In 2013, the Oxford Dictionary’s word of the year was “selfie.” Do basic Google Trends data crunching, and the six years since have proven good for the facial/hydrating/sheet mask market. But the mask is more than a gimmick for the selfie society. It is a fantastic booster to a stalwart skincare routine. The base routine still needs to be strong — this isn’t a savior. But it can be, and often is, the icing on the cake.
Here are the essential steps for applying:
- Apply after cleansing or scrubbing.
- Dry skin with soft cloth.
- Apply a nickel-size amount on your fingers.
- Spread evenly across the face (and neck, if desired).
- Leave on for a few minutes, up to fifteen.
- Remove with water and dry with a soft cloth.
Repeat up to three times a week, especially post-scrub.
Why You Need a Mask
Masks perform specific functions for the skin. And thus, different masks for different tasks. One thing that’s in the realm of “always helpful” is added hydration and a nutrients boost for your skin. So, while a mask doesn’t need to be a daily offering, it’s a welcome addition to the daily practice — especially after a good scrub.
A mask is going to be the closest thing in your routine to a spa facial; with that said, it’s worth the extra cost to ensure you’re getting a formula worth the cost. Since most masks come off shortly after being applied, you want that time to be time well spent for the skin. So invest in something with robust ingredients and ingredients that may fill a hole in your regular routine.
What’s the Best Mask
We’re partial to masks that do both deep pore cleaning and also extra hydrating. Let it soak up the bad stuff and fill in with the good stuff. For that, our formula uses charcoal to draw out toxins from the skin. It gently pull out any environmental impurities through the process of adsorption (different from absorption). A charcoal sheet mask can do the same thing, but often the process of pulling it off the skin will irritate and overstrip the skin.
Beyond that, we like getting some good minerals, acids and polyphenols from black mud, and some hydrating DexPanthenol — which converts to vitamin B5 on the skin, a great moisturizing and soothing vitamin.
Any sheet mask (or DIY mask) that has PVA glue should be avoided. Clay masks sometimes suck up too much moisture from the skin, so consider the risk, especially if you have dry skin.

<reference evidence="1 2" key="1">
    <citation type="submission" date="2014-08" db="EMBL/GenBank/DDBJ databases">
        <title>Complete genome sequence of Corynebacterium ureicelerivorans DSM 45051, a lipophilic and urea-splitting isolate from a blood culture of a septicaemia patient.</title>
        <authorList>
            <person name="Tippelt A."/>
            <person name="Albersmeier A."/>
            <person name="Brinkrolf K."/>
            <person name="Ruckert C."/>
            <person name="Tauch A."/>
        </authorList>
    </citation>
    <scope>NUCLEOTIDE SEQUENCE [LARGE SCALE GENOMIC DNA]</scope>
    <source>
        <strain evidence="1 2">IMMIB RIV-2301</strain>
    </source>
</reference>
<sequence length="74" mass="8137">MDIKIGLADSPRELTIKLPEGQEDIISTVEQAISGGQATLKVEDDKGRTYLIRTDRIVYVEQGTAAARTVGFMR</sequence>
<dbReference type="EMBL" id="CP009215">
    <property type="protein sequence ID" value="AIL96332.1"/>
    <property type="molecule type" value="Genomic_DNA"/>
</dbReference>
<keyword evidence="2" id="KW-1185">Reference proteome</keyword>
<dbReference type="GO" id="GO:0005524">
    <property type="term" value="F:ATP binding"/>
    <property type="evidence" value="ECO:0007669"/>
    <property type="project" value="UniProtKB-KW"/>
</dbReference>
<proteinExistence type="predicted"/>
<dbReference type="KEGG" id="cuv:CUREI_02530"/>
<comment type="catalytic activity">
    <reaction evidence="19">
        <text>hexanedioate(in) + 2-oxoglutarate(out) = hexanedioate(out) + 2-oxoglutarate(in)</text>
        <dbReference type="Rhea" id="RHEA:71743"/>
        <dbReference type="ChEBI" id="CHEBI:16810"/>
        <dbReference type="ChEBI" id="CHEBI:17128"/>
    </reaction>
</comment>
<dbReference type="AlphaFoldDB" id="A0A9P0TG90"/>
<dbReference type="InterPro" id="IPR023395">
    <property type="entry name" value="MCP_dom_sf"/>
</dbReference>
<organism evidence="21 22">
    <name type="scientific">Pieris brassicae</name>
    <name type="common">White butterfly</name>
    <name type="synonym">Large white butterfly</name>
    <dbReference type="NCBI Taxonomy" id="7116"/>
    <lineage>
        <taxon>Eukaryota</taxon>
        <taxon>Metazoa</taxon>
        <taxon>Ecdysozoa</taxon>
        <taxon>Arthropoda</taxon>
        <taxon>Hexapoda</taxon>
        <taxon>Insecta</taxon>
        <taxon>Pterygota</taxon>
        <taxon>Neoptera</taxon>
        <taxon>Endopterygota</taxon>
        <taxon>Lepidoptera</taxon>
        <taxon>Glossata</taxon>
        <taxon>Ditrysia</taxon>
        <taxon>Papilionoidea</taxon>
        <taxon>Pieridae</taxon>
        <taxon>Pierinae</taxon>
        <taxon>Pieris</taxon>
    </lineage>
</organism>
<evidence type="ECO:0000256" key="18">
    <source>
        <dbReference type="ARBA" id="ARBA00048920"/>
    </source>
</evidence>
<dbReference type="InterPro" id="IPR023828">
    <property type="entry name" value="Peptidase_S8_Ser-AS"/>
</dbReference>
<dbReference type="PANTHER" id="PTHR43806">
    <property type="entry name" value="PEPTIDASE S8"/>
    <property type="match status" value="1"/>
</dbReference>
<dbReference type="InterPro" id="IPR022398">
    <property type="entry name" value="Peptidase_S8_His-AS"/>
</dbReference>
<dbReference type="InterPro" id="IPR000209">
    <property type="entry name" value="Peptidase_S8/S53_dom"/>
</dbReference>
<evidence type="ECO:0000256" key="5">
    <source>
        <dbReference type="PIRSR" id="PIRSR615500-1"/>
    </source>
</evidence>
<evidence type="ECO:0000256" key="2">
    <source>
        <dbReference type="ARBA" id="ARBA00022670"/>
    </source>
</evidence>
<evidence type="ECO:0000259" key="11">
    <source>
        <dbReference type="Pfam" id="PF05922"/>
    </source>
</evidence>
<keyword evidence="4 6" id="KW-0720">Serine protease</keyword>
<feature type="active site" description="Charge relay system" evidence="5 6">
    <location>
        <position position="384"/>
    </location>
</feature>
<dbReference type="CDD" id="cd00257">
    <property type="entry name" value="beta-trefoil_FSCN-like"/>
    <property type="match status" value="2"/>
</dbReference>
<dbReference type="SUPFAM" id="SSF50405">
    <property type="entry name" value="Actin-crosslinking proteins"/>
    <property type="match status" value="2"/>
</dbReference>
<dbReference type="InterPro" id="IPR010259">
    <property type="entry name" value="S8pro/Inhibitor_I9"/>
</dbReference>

Remember, different masks serve different tasks. There’s no one right answer here. And at different times of the year and due to different conditions, you may turn to a different mask.
Methods for Applying
The best first step is to exfoliate. Our scrub formula works in tandem with our mask, and that's how we apply. For face shavers, it's also nice to apply after shaving — supplying the freshly groomed skin some nutrient dense goods.
So either start with a cleanse or a scrub, then dry the skin with a soft cloth. With your fingers, spread an even layer across your face and neck. Leave on for a few minutes, up to fifteen. Then rinse with warm or room temperature water and dry with a soft cloth.
Follow with a serum or moisturizer, if you’d like. We usually use a mask at night, although you can definitely use one during daylight hours. If during the day, don’t forget the SPF.
Mask versus Sheet Mask
One’s not better than the other, but generally we prefer the application process from a jar. Either way, the mask will serve its purpose. We believe it’s easier to apply evenly when you’re spreading with the fingers, rather than draping a sheet across your face.
Similar to how a gel cleanser works more thoroughly and less abrasively than a wipe, we are in the regular mask camp. But don’t let us steal your joy. There are many good sheet masks with good results for the skin.
And one last thing to consider is price. Sheet masks are single use, while jar or tube masks will last many applications. So keep in mind the value that works for your budget.
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